Art review: Charles Gaines at Susanne Vielmetter
The austere and often confounding work of conceptual artist Charles Gaines makes an appearance in several Pacific Standard Time exhibitions but finds its fullest expression in a solo show of recent work at Susanne Vielmetter Los Angeles Projects. Coming at the height of a 40-year-plus career, it is an elegant, rigorous and challenging show, one that asks a good deal from the intelligence of its audience but amply rewards the investment.
Working in the tradition of John Cage and Sol LeWitt, Gaines generates his work by means of complicated, predetermined systems of rules. For “String Theory: Rewriting Bataille,” a series of drawings installed in the gallery’s front room, he rearranged passages from the French writer Georges Bataille using a complex method of his own devising to produce sentences that are grammatical in structure but random in word choice, such as: “Even Eros excuses violent trembling where emptiness must triumph.”
The result is transcribed in type-like print across large, beautifully executed graphite drawings depicting what appear to be plumes of smoke. The drawings, like the texts, are seductive but impenetrable, presenting a semblance of poetic content while blocking the viewer at the level of the surface, thus drawing a compelling parallel between the surface of language — words whose meaning is nonsensical or opaque — and the surface of the picture plane.
The show’s other work, “Sky Box,” is a 7-by-12-foot light box that presents a photographic reproduction of passages from four historical texts relating to issues of oppression and social justice. At regular intervals, the gallery lights dim and the bland, academic columns of text give way to a dazzling composite image of constellations in the night sky.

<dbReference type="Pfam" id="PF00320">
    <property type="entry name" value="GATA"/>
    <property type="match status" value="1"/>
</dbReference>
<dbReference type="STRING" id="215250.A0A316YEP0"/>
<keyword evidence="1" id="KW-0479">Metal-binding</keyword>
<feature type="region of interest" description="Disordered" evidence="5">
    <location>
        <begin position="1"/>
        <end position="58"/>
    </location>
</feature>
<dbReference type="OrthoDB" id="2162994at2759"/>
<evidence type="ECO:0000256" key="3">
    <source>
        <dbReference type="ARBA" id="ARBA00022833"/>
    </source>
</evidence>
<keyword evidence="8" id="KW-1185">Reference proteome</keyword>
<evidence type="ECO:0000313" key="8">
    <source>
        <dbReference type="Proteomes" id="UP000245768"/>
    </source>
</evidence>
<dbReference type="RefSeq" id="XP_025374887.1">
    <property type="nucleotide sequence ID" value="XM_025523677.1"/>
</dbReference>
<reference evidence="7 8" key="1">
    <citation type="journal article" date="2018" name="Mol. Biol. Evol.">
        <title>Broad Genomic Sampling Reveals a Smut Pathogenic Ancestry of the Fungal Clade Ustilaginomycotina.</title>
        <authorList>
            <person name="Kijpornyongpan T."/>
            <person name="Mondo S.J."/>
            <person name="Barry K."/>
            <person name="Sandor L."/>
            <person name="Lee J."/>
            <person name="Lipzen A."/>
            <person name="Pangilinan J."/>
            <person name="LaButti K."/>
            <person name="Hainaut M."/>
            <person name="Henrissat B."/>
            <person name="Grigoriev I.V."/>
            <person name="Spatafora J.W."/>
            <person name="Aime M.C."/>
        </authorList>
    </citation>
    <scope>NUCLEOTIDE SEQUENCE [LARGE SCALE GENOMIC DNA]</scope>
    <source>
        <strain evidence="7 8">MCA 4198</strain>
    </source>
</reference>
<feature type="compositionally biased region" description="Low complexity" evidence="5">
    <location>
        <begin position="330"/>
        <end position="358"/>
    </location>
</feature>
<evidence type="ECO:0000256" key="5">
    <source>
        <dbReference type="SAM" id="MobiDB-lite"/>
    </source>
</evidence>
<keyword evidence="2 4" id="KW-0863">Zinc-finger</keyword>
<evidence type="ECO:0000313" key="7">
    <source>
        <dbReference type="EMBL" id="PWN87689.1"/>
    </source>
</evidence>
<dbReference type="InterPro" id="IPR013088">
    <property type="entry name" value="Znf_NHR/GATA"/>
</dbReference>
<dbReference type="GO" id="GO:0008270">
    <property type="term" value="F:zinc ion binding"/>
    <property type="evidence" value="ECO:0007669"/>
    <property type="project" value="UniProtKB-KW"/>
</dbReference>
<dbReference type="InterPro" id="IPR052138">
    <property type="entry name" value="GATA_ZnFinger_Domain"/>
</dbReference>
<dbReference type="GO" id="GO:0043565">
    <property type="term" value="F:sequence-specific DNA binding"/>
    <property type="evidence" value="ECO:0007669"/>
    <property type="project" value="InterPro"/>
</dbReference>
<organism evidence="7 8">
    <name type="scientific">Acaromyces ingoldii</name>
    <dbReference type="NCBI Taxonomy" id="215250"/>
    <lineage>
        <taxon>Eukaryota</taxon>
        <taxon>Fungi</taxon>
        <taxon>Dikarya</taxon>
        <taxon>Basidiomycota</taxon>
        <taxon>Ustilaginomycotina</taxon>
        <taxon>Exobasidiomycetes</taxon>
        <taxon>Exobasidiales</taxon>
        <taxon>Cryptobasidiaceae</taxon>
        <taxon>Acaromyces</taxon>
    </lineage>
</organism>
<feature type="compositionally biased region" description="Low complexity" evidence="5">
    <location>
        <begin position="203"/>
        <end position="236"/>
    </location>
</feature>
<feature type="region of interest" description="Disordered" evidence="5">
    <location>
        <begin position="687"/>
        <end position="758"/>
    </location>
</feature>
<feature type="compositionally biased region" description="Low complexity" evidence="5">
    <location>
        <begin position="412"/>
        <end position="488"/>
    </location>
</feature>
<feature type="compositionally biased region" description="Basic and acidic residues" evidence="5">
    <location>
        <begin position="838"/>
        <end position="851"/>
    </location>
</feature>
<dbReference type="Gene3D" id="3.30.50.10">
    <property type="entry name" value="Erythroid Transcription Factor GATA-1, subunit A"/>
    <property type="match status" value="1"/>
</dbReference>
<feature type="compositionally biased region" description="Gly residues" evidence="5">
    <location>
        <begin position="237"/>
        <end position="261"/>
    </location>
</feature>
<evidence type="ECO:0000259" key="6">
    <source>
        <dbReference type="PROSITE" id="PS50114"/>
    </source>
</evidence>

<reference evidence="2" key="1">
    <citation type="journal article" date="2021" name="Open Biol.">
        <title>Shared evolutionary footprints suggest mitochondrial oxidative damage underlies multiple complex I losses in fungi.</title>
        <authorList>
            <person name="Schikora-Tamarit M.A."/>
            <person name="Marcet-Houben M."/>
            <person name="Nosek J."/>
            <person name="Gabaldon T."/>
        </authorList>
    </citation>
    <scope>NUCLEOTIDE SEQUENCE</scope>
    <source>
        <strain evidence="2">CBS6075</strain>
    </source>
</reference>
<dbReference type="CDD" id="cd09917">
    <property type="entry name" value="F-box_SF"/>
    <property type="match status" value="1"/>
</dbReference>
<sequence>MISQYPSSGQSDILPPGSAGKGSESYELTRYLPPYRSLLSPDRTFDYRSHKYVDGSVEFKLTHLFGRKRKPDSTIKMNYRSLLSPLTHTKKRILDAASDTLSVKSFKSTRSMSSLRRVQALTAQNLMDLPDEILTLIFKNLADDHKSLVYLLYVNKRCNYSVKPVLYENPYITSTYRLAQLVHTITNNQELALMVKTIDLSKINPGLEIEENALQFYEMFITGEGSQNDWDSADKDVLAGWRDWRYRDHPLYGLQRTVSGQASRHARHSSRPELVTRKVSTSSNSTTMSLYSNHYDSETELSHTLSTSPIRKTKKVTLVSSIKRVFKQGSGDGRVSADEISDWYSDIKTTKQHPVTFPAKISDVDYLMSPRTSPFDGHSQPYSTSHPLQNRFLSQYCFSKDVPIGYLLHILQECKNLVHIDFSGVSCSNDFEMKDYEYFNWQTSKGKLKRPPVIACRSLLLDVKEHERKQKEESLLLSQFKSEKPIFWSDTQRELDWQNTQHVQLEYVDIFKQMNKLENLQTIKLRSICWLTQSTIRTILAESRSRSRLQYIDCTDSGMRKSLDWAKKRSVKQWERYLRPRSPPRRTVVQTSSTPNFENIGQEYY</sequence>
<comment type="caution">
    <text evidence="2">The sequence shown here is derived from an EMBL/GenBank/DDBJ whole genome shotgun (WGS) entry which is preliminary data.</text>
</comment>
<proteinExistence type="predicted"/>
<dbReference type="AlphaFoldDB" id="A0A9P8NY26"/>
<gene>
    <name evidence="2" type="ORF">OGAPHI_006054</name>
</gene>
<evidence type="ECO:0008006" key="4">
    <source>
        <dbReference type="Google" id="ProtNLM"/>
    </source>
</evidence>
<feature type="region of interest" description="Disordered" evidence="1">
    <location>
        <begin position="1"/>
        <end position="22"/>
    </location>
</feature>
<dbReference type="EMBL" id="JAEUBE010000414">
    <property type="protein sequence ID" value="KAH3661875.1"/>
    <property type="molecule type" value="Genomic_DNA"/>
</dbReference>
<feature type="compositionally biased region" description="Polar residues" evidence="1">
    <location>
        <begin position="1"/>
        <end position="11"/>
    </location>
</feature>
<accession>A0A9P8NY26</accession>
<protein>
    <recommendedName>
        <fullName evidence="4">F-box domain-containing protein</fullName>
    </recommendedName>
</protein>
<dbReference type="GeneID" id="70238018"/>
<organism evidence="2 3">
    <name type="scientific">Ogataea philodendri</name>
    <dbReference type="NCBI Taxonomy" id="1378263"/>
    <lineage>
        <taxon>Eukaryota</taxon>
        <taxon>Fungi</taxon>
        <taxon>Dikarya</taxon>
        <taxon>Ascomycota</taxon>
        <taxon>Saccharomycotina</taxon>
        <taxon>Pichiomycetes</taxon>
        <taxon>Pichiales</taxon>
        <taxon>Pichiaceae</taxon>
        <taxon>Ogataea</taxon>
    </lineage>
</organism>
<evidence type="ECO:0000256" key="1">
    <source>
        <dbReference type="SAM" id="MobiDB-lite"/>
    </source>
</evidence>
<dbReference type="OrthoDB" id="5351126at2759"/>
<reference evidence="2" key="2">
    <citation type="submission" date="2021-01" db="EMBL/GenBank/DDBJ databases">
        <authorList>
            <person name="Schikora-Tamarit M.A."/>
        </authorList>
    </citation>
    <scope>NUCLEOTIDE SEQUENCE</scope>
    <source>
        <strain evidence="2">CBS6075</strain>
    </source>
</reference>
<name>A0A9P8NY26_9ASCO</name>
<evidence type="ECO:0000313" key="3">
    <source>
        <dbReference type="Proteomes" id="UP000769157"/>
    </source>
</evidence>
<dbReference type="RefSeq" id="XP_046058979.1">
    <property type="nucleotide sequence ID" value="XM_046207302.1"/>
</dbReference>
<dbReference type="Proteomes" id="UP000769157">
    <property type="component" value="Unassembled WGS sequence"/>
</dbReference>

In both bodies of work, as in much of Gaines’ past work, the juxtapositions of image and text are largely arbitrary. It is a pointed tactic but one capable of causing considerable frustration to anyone conditioned to seek out interpretive connections (which is to say, most people), particularly given Gaines’ use of explicitly political texts. In the case of this show in particular, it sets up a perplexing tension between political discourse and something akin to romantic sentiment. When the lights go down and the night sky blazes, is Gaines undermining the political? Or satirizing the romantic?
The answer, one ventures to assume, is neither. The effect of the juxtaposition is, rather, to introduce an element of dislocation, to carve out a space around the exchanges involved in the construction of meaning and give the viewer room to explore what that construction entails. Here’s where the intelligence comes in. For those willing to sort through what Gaines is doing and why — and the pair of densely written statements he produced for the show do help — the experience becomes an illuminating collaboration.
-- Holly Myers
Susanne Vielmetter Los Angeles Projects, 6006 Washington Blvd, Culver City. (310) 837-2117. Ends Nov. 5. Closed Sundays and Mondays. www.vielmetter.com
Above: Charles Gaines' String Theory: Rewriting Bataille #10" Credit: Robert Wedemeyer, courtesy of Susanne Vielmetter Los Angeles Projexts